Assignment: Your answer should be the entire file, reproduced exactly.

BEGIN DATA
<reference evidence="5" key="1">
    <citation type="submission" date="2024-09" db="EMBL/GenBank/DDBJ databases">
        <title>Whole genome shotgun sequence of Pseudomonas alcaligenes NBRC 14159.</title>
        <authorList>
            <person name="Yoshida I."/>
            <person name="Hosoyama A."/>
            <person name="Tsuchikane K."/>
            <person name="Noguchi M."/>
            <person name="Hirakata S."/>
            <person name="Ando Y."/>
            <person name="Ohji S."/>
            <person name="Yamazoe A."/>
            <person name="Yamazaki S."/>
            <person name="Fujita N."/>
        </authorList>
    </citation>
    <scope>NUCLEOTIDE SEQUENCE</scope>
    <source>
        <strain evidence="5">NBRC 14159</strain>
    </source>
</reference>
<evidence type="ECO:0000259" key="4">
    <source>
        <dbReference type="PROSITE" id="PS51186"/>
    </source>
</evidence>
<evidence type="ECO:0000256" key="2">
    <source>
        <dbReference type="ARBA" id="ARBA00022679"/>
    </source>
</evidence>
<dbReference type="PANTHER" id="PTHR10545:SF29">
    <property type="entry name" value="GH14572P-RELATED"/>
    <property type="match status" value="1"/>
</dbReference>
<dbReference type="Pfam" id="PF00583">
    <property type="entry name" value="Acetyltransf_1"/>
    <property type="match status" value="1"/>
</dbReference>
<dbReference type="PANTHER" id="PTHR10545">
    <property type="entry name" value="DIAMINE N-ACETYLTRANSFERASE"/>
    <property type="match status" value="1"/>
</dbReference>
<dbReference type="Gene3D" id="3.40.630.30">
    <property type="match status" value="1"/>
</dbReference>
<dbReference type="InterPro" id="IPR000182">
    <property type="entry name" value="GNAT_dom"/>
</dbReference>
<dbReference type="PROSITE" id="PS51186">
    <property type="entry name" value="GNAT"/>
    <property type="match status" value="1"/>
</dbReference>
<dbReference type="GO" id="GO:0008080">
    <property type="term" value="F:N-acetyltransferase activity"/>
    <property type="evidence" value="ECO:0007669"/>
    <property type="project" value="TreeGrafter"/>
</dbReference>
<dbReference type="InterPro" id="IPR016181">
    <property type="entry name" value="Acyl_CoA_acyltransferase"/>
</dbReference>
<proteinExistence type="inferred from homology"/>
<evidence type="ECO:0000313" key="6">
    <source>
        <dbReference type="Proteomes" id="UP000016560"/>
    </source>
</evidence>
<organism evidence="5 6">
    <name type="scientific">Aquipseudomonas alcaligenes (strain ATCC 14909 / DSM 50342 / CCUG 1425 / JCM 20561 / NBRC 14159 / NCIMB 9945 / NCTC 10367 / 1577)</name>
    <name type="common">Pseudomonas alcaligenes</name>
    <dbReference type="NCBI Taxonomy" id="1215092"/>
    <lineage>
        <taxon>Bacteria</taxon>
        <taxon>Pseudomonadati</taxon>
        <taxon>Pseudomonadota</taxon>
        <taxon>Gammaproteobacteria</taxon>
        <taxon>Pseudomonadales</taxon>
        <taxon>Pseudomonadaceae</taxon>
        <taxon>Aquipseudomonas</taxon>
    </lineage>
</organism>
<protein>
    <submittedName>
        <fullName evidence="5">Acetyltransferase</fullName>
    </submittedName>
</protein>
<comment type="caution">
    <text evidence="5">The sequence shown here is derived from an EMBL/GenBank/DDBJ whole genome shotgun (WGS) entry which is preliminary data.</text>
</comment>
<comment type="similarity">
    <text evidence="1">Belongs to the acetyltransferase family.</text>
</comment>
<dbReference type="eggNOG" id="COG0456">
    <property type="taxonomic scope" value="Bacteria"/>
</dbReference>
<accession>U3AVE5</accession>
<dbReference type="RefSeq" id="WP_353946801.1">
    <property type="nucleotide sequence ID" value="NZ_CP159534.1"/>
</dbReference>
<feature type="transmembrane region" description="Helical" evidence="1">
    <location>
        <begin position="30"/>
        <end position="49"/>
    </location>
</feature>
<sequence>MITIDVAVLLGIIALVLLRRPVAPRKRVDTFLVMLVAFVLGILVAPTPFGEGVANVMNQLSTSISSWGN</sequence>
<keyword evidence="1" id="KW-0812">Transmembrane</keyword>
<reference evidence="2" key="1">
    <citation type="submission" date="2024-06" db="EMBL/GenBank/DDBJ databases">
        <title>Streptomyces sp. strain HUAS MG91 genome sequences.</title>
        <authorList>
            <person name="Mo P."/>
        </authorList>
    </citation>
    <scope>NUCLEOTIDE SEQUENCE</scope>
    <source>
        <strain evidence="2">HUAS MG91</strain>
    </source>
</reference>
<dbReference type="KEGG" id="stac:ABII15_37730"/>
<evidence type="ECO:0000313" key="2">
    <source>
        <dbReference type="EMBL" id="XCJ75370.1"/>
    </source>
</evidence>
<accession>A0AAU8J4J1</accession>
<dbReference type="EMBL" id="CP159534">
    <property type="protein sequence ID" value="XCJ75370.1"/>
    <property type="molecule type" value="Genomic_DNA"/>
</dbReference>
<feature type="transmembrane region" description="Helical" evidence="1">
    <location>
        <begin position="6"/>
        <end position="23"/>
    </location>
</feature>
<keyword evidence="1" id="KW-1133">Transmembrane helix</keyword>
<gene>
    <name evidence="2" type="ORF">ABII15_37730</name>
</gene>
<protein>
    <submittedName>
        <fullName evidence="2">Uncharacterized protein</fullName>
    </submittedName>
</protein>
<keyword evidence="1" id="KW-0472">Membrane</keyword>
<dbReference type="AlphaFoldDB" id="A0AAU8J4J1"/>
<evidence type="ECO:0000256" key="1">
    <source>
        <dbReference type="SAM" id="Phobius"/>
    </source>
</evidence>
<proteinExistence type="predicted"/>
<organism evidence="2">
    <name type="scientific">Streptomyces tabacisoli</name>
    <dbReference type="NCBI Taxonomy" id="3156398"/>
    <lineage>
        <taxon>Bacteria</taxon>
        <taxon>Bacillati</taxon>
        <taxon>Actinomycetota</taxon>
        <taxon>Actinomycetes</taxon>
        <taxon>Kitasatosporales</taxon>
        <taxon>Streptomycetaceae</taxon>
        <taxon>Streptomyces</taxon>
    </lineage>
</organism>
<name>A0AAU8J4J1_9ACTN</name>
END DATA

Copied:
<reference evidence="5" key="1">
    <citation type="submission" date="2024-09" db="EMBL/GenBank/DDBJ databases">
        <title>Whole genome shotgun sequence of Pseudomonas alcaligenes NBRC 14159.</title>
        <authorList>
            <person name="Yoshida I."/>
            <person name="Hosoyama A."/>
            <person name="Tsuchikane K."/>
            <person name="Noguchi M."/>
            <person name="Hirakata S."/>
            <person name="Ando Y."/>
            <person name="Ohji S."/>
            <person name="Yamazoe A."/>
            <person name="Yamazaki S."/>
            <person name="Fujita N."/>
        </authorList>
    </citation>
    <scope>NUCLEOTIDE SEQUENCE</scope>
    <source>
        <strain evidence="5">NBRC 14159</strain>
    </source>
</reference>
<evidence type="ECO:0000259" key="4">
    <source>
        <dbReference type="PROSITE" id="PS51186"/>
    </source>
</evidence>
<evidence type="ECO:0000256" key="2">
    <source>
        <dbReference type="ARBA" id="ARBA00022679"/>
    </source>
</evidence>
<dbReference type="PANTHER" id="PTHR10545:SF29">
    <property type="entry name" value="GH14572P-RELATED"/>
    <property type="match status" value="1"/>
</dbReference>
<dbReference type="Pfam" id="PF00583">
    <property type="entry name" value="Acetyltransf_1"/>
    <property type="match status" value="1"/>
</dbReference>
<dbReference type="PANTHER" id="PTHR10545">
    <property type="entry name" value="DIAMINE N-ACETYLTRANSFERASE"/>
    <property type="match status" value="1"/>
</dbReference>
<dbReference type="Gene3D" id="3.40.630.30">
    <property type="match status" value="1"/>
</dbReference>
<dbReference type="InterPro" id="IPR000182">
    <property type="entry name" value="GNAT_dom"/>
</dbReference>
<dbReference type="PROSITE" id="PS51186">
    <property type="entry name" value="GNAT"/>
    <property type="match status" value="1"/>
</dbReference>
<dbReference type="GO" id="GO:0008080">
    <property type="term" value="F:N-acetyltransferase activity"/>
    <property type="evidence" value="ECO:0007669"/>
    <property type="project" value="TreeGrafter"/>
</dbReference>
<dbReference type="InterPro" id="IPR016181">
    <property type="entry name" value="Acyl_CoA_acyltransferase"/>
</dbReference>
<proteinExistence type="inferred from homology"/>
<evidence type="ECO:0000313" key="6">
    <source>
        <dbReference type="Proteomes" id="UP000016560"/>
    </source>
</evidence>
<organism evidence="5 6">
    <name type="scientific">Aquipseudomonas alcaligenes (strain ATCC 14909 / DSM 50342 / CCUG 1425 / JCM 20561 / NBRC 14159 / NCIMB 9945 / NCTC 10367 / 1577)</name>
    <name type="common">Pseudomonas alcaligenes</name>
    <dbReference type="NCBI Taxonomy" id="1215092"/>
    <lineage>
        <taxon>Bacteria</taxon>
        <taxon>Pseudomonadati</taxon>
        <taxon>Pseudomonadota</taxon>
        <taxon>Gammaproteobacteria</taxon>
        <taxon>Pseudomonadales</taxon>
        <taxon>Pseudomonadaceae</taxon>
        <taxon>Aquipseudomonas</taxon>
    </lineage>
</organism>
<protein>
    <submittedName>
        <fullName evidence="5">Acetyltransferase</fullName>
    </submittedName>
</protein>
<comment type="caution">
    <text evidence="5">The sequence shown here is derived from an EMBL/GenBank/DDBJ whole genome shotgun (WGS) entry which is preliminary data.</text>
</comment>
<comment type="similarity">
    <text evidence="1">Belongs to the acetyltransferase family.</text>
</comment>
<dbReference type="eggNOG" id="COG0456">
    <property type="taxonomic scope" value="Bacteria"/>
</dbReference>
<accession>U3AVE5</accession>
<dbReference type="RefSeq" id="WP_353946801.1">
    <property type="nucleotide sequence ID" value="NZ_CP159534.1"/>
</dbReference>
<feature type="transmembrane region" description="Helical" evidence="1">
    <location>
        <begin position="30"/>
        <end position="49"/>
    </location>
</feature>
<sequence>MITIDVAVLLGIIALVLLRRPVAPRKRVDTFLVMLVAFVLGILVAPTPFGEGVANVMNQLSTSISSWGN</sequence>
<keyword evidence="1" id="KW-0812">Transmembrane</keyword>
<reference evidence="2" key="1">
    <citation type="submission" date="2024-06" db="EMBL/GenBank/DDBJ databases">
        <title>Streptomyces sp. strain HUAS MG91 genome sequences.</title>
        <authorList>
            <person name="Mo P."/>
        </authorList>
    </citation>
    <scope>NUCLEOTIDE SEQUENCE</scope>
    <source>
        <strain evidence="2">HUAS MG91</strain>
    </source>
</reference>
<dbReference type="KEGG" id="stac:ABII15_37730"/>
<evidence type="ECO:0000313" key="2">
    <source>
        <dbReference type="EMBL" id="XCJ75370.1"/>
    </source>
</evidence>
<accession>A0AAU8J4J1</accession>
<dbReference type="EMBL" id="CP159534">
    <property type="protein sequence ID" value="XCJ75370.1"/>
    <property type="molecule type" value="Genomic_DNA"/>
</dbReference>
<feature type="transmembrane region" description="Helical" evidence="1">
    <location>
        <begin position="6"/>
        <end position="23"/>
    </location>
</feature>
<keyword evidence="1" id="KW-1133">Transmembrane helix</keyword>
<gene>
    <name evidence="2" type="ORF">ABII15_37730</name>
</gene>
<protein>
    <submittedName>
        <fullName evidence="2">Uncharacterized protein</fullName>
    </submittedName>
</protein>
<keyword evidence="1" id="KW-0472">Membrane</keyword>
<dbReference type="AlphaFoldDB" id="A0AAU8J4J1"/>
<evidence type="ECO:0000256" key="1">
    <source>
        <dbReference type="SAM" id="Phobius"/>
    </source>
</evidence>
<proteinExistence type="predicted"/>
<organism evidence="2">
    <name type="scientific">Streptomyces tabacisoli</name>
    <dbReference type="NCBI Taxonomy" id="3156398"/>
    <lineage>
        <taxon>Bacteria</taxon>
        <taxon>Bacillati</taxon>
        <taxon>Actinomycetota</taxon>
        <taxon>Actinomycetes</taxon>
        <taxon>Kitasatosporales</taxon>
        <taxon>Streptomycetaceae</taxon>
        <taxon>Streptomyces</taxon>
    </lineage>
</organism>
<name>A0AAU8J4J1_9ACTN</name>